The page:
Cheesy, creamy and delicious, Potato and Fennel au Gratin, is the ultimate comfort food for fall and winter evening meals. Thinly sliced potatoes baked in cream with Gruyere and Fontina cheese, this brown and bubbly gratin can be prepared ahead of time making it the perfect holiday side dish.
Potatoes, cheese and cream, three ingredients we all love, are combined and baked into a potato and fennel au gratin that is the perfect side dish for fall and winter meals. The ultimate comfort food, this potato gratin also makes a wonderful dish to serve at your table for the upcoming holiday season or special dinner. I believe everyone will be wanting a second serving of the creamy and delicious potatoes.
Creamy Potato And Fennel Au Gratin
Serves 6 to 8, adjust the recipe accordingly.
Preheat the oven to 350 degrees.
- 1 large fennel bulb, stalks removed (about 4 cups sliced)
- 1 onion thinly sliced
- 2 Tbsp. olive oil
- 1 Tbsp. butter plus additional to butter the baking dish
- 1 garlic clove, minced
- 1 bay leaf
- 1 tsp. fresh thyme leaves
- 1/4 tsp. nutmeg
- salt and pepper to taste
- 2 c. heavy cream
- 2 lbs. Russet or Yukon Gold potatoes, peeled and sliced 1/8 inch thick
- 1 1/2 c. grated Gruyere cheese (about 5 – 6 oz.)
- 1 c. grated Fontina cheese (about 4 oz.)
Cut the fennel in half lengthwise and slice thinly (I used a mandolin) crosswise. Peel the onion, cut in half and then slice thinly. Heat olive oil and butter in a sauté pan, add the fennel, onion, garlic, herbs and season with salt and pepper to taste. Cook over medium low heat for about 10 to 15 minutes, until tender. Pour in the cream, stir well and remove from the heat. Remove the bay leaf and let the mixture sit until cool. (To infuse the cream with a stronger flavor, place in a container, cover and refrigerate for at least an hour or more. (This step is optional but improves the flavor, it can be done the day before.)
Butter a 2 1/2 quart baking dish and set aside. Thinly slice the potatoes (I used a mandoline.) Place them in a large bowl and pour the cream mixture over the top. Add 1 cup of the Gruyere (reserving 1/2 cup for topping the gratin later) and all of the Fontina and mix together gently. Arrange the potato mixture evenly in the baking dish, being careful to not overfill. Press down lightly to even the top. Sprinkle the remaining 1/2 cup of Gruyere over on the top of the potatoes. Place the baking dish on a rimmed baking sheet in case any of the cream bubbles over. Bake, covered loosely with foil, for 45 minutes, then remove the foil and bake for approximately 45 minutes more. The potatoes are done when tender and easily pierced with the tip of a sharp knife and the top is browned and bubbly. Allow the gratin to cool for at least 10 to 15 minutes or more so that it sets up then serve. (The gratin can be made 1 or 2 days ahead and then reheated at 350 degrees for about 30 minutes, covered.)
The first time I had the potato gratin was at a friend’s home for Christmas. I asked her for the recipe and she told me she got it from her Ina Garten cook book. I have made some subtle changes to her recipe which I then made for a large potluck dinner party. I prepped it early in the day, baked it two hours before leaving home and took it wrapped in foil and a couple of towels. It was served, still warm, about 45 minutes later and because of the resting time, the potatoes held their shape when served. I got rave reviews from those friends who had my version and that I have shared above.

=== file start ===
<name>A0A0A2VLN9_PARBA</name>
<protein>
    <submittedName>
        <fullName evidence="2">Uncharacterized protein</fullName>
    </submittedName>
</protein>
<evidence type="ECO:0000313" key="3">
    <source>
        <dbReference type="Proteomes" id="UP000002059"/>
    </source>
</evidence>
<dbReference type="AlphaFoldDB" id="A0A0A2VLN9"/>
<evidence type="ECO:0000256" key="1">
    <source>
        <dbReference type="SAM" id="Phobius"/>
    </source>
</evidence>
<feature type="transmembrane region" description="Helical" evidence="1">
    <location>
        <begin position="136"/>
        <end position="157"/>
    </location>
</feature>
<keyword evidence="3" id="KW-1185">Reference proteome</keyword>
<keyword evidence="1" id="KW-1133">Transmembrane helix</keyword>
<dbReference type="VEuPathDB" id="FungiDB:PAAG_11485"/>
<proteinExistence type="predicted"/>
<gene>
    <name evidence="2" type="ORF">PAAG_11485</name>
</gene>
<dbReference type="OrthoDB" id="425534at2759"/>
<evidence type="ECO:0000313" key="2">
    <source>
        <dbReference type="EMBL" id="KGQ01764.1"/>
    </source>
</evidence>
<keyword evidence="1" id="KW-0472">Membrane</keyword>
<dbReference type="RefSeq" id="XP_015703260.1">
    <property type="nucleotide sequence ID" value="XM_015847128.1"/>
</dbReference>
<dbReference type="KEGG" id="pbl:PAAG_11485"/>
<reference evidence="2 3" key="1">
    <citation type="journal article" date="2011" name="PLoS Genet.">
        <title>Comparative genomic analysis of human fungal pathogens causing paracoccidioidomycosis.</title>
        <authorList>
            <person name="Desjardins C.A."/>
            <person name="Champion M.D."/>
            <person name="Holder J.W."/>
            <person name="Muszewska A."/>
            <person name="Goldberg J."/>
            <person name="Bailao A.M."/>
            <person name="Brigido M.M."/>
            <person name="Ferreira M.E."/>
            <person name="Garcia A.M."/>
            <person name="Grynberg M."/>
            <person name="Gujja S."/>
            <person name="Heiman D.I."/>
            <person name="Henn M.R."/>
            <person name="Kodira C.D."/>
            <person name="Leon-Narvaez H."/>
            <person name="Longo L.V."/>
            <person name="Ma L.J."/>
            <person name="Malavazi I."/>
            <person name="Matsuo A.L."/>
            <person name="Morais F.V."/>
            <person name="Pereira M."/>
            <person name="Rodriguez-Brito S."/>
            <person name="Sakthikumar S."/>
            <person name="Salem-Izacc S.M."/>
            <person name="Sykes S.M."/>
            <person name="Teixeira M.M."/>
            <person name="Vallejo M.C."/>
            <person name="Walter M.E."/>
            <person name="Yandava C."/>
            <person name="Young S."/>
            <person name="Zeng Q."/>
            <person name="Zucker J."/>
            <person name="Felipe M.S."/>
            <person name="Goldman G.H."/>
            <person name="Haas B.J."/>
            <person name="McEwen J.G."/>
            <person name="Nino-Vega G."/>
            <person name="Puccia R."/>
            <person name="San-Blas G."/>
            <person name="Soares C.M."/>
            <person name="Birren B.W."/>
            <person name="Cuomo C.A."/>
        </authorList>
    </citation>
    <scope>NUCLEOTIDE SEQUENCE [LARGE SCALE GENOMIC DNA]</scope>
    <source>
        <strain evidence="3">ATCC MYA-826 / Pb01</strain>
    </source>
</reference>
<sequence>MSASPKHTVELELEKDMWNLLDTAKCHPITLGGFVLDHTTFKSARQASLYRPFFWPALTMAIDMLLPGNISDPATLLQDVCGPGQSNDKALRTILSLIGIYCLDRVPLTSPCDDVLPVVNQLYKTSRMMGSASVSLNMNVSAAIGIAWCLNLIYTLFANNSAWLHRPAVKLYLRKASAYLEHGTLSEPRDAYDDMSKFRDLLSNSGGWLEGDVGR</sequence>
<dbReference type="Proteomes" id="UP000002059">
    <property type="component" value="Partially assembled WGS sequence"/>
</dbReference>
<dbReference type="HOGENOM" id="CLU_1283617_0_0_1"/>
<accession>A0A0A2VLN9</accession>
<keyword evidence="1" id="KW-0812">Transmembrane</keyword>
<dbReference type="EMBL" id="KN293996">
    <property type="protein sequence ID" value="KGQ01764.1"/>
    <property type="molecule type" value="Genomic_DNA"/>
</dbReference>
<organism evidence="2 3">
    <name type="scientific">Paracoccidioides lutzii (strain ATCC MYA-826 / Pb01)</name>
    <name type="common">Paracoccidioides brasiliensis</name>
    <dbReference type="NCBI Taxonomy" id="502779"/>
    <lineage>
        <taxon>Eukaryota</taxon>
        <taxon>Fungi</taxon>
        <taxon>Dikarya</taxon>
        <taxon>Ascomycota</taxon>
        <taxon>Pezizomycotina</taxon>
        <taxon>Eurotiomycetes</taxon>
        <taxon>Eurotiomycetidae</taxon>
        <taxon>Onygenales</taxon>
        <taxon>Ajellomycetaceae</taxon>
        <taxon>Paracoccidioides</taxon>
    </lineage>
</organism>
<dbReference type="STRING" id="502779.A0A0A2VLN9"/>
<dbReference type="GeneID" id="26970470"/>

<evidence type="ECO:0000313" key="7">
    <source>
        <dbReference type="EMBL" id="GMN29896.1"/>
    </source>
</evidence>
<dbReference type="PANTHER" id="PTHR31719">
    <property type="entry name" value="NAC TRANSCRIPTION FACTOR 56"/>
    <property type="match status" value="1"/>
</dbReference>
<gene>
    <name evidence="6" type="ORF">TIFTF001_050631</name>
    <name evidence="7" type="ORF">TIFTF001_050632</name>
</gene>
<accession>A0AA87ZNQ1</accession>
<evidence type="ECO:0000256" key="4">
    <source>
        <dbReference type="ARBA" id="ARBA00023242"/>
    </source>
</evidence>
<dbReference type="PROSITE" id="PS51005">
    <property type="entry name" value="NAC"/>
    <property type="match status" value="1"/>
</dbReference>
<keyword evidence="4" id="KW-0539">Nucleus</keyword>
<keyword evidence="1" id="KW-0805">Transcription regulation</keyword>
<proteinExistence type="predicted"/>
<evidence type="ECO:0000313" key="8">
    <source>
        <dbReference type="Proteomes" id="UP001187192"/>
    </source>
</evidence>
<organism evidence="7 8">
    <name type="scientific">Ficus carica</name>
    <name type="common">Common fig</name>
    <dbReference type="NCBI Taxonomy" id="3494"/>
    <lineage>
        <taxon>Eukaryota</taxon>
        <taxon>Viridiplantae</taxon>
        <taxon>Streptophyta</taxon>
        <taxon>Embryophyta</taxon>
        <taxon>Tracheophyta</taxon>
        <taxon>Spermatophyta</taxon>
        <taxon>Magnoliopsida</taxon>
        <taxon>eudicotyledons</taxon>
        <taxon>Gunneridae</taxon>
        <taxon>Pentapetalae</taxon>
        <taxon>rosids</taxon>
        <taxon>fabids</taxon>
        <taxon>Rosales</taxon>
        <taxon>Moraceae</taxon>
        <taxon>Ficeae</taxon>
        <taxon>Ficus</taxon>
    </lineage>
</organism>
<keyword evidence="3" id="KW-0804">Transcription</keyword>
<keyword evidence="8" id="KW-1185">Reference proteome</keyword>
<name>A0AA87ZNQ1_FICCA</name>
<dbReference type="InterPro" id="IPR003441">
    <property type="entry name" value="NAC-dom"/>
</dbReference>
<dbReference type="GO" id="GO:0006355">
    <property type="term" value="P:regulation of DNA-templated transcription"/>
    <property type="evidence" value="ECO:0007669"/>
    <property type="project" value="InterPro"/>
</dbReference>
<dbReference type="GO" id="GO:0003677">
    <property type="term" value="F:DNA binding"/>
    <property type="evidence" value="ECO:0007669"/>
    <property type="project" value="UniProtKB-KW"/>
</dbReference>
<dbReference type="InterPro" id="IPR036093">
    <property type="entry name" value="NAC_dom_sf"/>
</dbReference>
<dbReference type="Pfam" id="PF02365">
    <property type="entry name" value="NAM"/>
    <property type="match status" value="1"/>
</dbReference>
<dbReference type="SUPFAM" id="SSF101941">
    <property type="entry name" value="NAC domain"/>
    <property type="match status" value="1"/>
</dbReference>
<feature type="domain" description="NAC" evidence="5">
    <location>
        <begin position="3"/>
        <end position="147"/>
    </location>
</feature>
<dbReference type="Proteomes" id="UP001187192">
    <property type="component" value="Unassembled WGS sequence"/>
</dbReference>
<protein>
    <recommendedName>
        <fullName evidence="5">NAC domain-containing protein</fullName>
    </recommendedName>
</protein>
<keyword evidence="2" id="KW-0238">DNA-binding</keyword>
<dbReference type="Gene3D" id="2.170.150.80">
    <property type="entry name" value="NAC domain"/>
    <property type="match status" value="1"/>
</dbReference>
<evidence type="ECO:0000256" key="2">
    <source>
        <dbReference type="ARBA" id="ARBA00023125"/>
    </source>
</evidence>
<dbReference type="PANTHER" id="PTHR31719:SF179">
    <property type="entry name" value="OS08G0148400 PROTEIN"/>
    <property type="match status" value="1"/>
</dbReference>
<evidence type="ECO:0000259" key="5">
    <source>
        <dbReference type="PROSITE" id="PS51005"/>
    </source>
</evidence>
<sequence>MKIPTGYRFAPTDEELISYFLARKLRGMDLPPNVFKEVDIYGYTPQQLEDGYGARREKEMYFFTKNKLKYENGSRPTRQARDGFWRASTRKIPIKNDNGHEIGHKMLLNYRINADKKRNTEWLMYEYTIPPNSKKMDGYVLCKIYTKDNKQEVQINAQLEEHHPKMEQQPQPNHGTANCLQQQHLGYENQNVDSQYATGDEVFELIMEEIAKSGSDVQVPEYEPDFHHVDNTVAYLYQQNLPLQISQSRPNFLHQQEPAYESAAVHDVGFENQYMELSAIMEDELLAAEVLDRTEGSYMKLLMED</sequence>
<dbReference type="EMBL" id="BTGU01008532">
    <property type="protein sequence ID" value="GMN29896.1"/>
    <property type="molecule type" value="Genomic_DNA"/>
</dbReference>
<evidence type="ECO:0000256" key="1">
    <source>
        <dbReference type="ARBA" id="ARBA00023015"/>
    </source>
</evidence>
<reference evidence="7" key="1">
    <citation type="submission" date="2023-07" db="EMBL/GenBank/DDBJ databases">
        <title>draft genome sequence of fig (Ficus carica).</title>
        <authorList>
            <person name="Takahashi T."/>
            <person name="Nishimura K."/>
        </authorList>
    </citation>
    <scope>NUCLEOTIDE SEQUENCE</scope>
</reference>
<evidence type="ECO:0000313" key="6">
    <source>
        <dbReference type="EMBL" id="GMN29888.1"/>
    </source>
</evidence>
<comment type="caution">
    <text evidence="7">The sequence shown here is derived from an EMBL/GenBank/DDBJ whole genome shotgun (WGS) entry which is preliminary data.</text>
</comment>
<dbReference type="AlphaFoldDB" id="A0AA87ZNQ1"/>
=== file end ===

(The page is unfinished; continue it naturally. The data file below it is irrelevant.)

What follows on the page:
You want a starchy potato for the gratin. Russets are excellent and make the thickest sauce although Yukon Golds tend to hold their shape a better, however the sauce might be slightly thinner.
A mandolin makes slicing the potatoes quick and easy. You can also use a large sharp knife but try to make sure your slices are all roughly the same thickness so they will cook properly.
The fennel in the recipe is not a common ingredient in a potato gratin. If you are worried about it adding a strong anise flavor don’t be. Once cooked, it adds a very subtle and sweet taste to the dish which I liked.
I added garlic, a bay leaf, thyme and nutmeg to the original recipe.
The original recipe called for 2 cups of heavy cream with an additional 2 tablespoons of heavy cream added to the cheese topping. I eliminated the 2 tablespoons because you would have to buy a quart instead of a pint of cream for those additional two tablespoons. I also infused the cream with the sautéed fennel, onion and herbs for a couple of hours which I thought added extra flavor.
Gruyere, which is called for in the original recipe, is a good sharp French cheese but is expensive so I didn’t use all that was called for. Instead, I replaced one cup of Gruyere cheese with Fontina, a good substitute that melts very well. You could also use Provolone, Emmental, Gouda or your favorite cheese that melts well.my Cooking notes
My version of Ina Garten’s recipe was a big hit at the potluck I took it to, everyone raved about the potatoes. What I like about the gratin is that it is easily adaptable and can definitely be assembled ahead of time and baked off later. That is something nice when you are cooking for a large group. This year, most of us won’t be cooking for a large group but any leftovers you might have are just as good, if not better, when reheated another day. The recipe can also be cut in half and served in individual gratin dishes or doubled and baked in a large casserole dish just adjust the baking time. The recipe is easy to put together and the end result is delicious. I hope you will try the potato and fennel gratin during this holiday season…it’s a classic dish that is also the ultimate comfort food.